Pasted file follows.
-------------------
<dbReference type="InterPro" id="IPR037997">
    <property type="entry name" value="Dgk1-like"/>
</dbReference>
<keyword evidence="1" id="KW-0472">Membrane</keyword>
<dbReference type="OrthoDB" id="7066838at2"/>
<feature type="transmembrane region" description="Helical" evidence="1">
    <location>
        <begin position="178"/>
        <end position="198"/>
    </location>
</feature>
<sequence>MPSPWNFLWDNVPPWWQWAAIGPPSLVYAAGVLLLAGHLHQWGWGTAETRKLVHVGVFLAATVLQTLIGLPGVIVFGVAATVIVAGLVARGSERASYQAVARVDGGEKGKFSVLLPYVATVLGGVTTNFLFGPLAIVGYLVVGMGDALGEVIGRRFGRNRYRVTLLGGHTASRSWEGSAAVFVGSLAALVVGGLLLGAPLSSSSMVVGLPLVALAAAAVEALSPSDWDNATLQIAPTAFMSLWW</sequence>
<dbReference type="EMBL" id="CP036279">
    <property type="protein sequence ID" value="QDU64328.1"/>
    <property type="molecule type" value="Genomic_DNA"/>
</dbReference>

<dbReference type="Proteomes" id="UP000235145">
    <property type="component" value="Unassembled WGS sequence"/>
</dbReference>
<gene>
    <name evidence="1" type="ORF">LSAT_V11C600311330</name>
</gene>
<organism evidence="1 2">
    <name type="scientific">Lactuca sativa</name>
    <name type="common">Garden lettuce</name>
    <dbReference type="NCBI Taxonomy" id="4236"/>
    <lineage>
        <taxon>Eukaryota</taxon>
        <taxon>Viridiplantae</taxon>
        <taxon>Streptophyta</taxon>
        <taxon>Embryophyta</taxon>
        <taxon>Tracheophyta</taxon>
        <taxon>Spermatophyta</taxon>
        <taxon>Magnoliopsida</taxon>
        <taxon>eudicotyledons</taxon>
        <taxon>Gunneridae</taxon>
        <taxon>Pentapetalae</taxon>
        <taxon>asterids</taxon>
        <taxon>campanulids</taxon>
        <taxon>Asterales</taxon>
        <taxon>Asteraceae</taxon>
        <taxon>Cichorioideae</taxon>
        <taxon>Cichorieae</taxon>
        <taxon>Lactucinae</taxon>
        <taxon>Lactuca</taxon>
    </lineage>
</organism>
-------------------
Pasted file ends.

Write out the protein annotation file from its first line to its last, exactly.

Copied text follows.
<dbReference type="InterPro" id="IPR037997">
    <property type="entry name" value="Dgk1-like"/>
</dbReference>
<keyword evidence="1" id="KW-0472">Membrane</keyword>
<dbReference type="OrthoDB" id="7066838at2"/>
<feature type="transmembrane region" description="Helical" evidence="1">
    <location>
        <begin position="178"/>
        <end position="198"/>
    </location>
</feature>
<sequence>MPSPWNFLWDNVPPWWQWAAIGPPSLVYAAGVLLLAGHLHQWGWGTAETRKLVHVGVFLAATVLQTLIGLPGVIVFGVAATVIVAGLVARGSERASYQAVARVDGGEKGKFSVLLPYVATVLGGVTTNFLFGPLAIVGYLVVGMGDALGEVIGRRFGRNRYRVTLLGGHTASRSWEGSAAVFVGSLAALVVGGLLLGAPLSSSSMVVGLPLVALAAAAVEALSPSDWDNATLQIAPTAFMSLWW</sequence>
<dbReference type="EMBL" id="CP036279">
    <property type="protein sequence ID" value="QDU64328.1"/>
    <property type="molecule type" value="Genomic_DNA"/>
</dbReference>

<dbReference type="Proteomes" id="UP000235145">
    <property type="component" value="Unassembled WGS sequence"/>
</dbReference>
<gene>
    <name evidence="1" type="ORF">LSAT_V11C600311330</name>
</gene>
<organism evidence="1 2">
    <name type="scientific">Lactuca sativa</name>
    <name type="common">Garden lettuce</name>
    <dbReference type="NCBI Taxonomy" id="4236"/>
    <lineage>
        <taxon>Eukaryota</taxon>
        <taxon>Viridiplantae</taxon>
        <taxon>Streptophyta</taxon>
        <taxon>Embryophyta</taxon>
        <taxon>Tracheophyta</taxon>
        <taxon>Spermatophyta</taxon>
        <taxon>Magnoliopsida</taxon>
        <taxon>eudicotyledons</taxon>
        <taxon>Gunneridae</taxon>
        <taxon>Pentapetalae</taxon>
        <taxon>asterids</taxon>
        <taxon>campanulids</taxon>
        <taxon>Asterales</taxon>
        <taxon>Asteraceae</taxon>
        <taxon>Cichorioideae</taxon>
        <taxon>Cichorieae</taxon>
        <taxon>Lactucinae</taxon>
        <taxon>Lactuca</taxon>
    </lineage>
</organism>